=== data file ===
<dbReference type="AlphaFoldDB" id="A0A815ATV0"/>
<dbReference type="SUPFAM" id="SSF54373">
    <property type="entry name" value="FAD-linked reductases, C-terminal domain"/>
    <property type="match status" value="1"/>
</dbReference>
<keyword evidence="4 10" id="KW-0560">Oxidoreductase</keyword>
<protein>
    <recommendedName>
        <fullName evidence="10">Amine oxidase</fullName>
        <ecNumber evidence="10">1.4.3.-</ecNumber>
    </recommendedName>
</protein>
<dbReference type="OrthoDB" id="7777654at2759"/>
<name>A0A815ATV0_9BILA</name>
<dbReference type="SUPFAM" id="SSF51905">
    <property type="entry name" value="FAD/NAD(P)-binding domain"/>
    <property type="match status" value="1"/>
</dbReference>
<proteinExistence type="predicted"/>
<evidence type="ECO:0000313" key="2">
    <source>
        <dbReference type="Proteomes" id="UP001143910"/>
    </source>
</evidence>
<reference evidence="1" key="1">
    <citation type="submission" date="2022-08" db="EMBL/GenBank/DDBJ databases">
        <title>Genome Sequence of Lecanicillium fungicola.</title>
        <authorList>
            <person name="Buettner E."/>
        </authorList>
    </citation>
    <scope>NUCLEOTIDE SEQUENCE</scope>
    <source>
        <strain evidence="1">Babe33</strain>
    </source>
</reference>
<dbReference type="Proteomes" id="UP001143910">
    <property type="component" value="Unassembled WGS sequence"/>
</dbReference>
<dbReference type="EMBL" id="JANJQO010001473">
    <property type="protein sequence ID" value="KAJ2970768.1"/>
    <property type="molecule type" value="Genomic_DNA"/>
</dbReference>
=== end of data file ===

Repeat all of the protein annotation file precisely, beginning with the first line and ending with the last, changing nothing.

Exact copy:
<dbReference type="AlphaFoldDB" id="A0A815ATV0"/>
<dbReference type="SUPFAM" id="SSF54373">
    <property type="entry name" value="FAD-linked reductases, C-terminal domain"/>
    <property type="match status" value="1"/>
</dbReference>
<keyword evidence="4 10" id="KW-0560">Oxidoreductase</keyword>
<protein>
    <recommendedName>
        <fullName evidence="10">Amine oxidase</fullName>
        <ecNumber evidence="10">1.4.3.-</ecNumber>
    </recommendedName>
</protein>
<dbReference type="OrthoDB" id="7777654at2759"/>
<name>A0A815ATV0_9BILA</name>
<dbReference type="SUPFAM" id="SSF51905">
    <property type="entry name" value="FAD/NAD(P)-binding domain"/>
    <property type="match status" value="1"/>
</dbReference>
<proteinExistence type="predicted"/>
<evidence type="ECO:0000313" key="2">
    <source>
        <dbReference type="Proteomes" id="UP001143910"/>
    </source>
</evidence>
<reference evidence="1" key="1">
    <citation type="submission" date="2022-08" db="EMBL/GenBank/DDBJ databases">
        <title>Genome Sequence of Lecanicillium fungicola.</title>
        <authorList>
            <person name="Buettner E."/>
        </authorList>
    </citation>
    <scope>NUCLEOTIDE SEQUENCE</scope>
    <source>
        <strain evidence="1">Babe33</strain>
    </source>
</reference>
<dbReference type="Proteomes" id="UP001143910">
    <property type="component" value="Unassembled WGS sequence"/>
</dbReference>
<dbReference type="EMBL" id="JANJQO010001473">
    <property type="protein sequence ID" value="KAJ2970768.1"/>
    <property type="molecule type" value="Genomic_DNA"/>
</dbReference>